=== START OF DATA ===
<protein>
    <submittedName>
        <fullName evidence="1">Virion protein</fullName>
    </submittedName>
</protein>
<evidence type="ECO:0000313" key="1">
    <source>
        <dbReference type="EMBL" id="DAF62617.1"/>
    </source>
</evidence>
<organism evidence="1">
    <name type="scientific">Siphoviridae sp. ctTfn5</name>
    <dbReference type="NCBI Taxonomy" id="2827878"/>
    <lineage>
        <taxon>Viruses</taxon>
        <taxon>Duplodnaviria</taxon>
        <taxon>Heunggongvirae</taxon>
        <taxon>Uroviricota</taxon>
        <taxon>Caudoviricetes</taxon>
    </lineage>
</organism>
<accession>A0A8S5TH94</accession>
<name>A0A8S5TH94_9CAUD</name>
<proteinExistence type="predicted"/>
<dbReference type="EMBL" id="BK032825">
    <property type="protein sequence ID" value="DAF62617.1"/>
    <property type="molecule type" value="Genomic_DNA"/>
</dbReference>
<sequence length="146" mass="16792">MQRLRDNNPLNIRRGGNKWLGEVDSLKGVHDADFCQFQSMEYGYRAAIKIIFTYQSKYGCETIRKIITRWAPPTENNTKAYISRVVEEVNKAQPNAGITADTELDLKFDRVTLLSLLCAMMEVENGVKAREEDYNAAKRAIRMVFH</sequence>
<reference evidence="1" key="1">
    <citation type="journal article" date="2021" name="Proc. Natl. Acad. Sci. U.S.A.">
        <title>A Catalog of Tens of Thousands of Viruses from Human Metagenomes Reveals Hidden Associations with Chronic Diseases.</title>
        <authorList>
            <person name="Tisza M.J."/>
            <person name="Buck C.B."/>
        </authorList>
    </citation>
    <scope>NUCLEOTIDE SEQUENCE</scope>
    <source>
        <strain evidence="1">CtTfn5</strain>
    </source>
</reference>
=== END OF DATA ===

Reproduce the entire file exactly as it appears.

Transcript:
<protein>
    <submittedName>
        <fullName evidence="1">Virion protein</fullName>
    </submittedName>
</protein>
<evidence type="ECO:0000313" key="1">
    <source>
        <dbReference type="EMBL" id="DAF62617.1"/>
    </source>
</evidence>
<organism evidence="1">
    <name type="scientific">Siphoviridae sp. ctTfn5</name>
    <dbReference type="NCBI Taxonomy" id="2827878"/>
    <lineage>
        <taxon>Viruses</taxon>
        <taxon>Duplodnaviria</taxon>
        <taxon>Heunggongvirae</taxon>
        <taxon>Uroviricota</taxon>
        <taxon>Caudoviricetes</taxon>
    </lineage>
</organism>
<accession>A0A8S5TH94</accession>
<name>A0A8S5TH94_9CAUD</name>
<proteinExistence type="predicted"/>
<dbReference type="EMBL" id="BK032825">
    <property type="protein sequence ID" value="DAF62617.1"/>
    <property type="molecule type" value="Genomic_DNA"/>
</dbReference>
<sequence length="146" mass="16792">MQRLRDNNPLNIRRGGNKWLGEVDSLKGVHDADFCQFQSMEYGYRAAIKIIFTYQSKYGCETIRKIITRWAPPTENNTKAYISRVVEEVNKAQPNAGITADTELDLKFDRVTLLSLLCAMMEVENGVKAREEDYNAAKRAIRMVFH</sequence>
<reference evidence="1" key="1">
    <citation type="journal article" date="2021" name="Proc. Natl. Acad. Sci. U.S.A.">
        <title>A Catalog of Tens of Thousands of Viruses from Human Metagenomes Reveals Hidden Associations with Chronic Diseases.</title>
        <authorList>
            <person name="Tisza M.J."/>
            <person name="Buck C.B."/>
        </authorList>
    </citation>
    <scope>NUCLEOTIDE SEQUENCE</scope>
    <source>
        <strain evidence="1">CtTfn5</strain>
    </source>
</reference>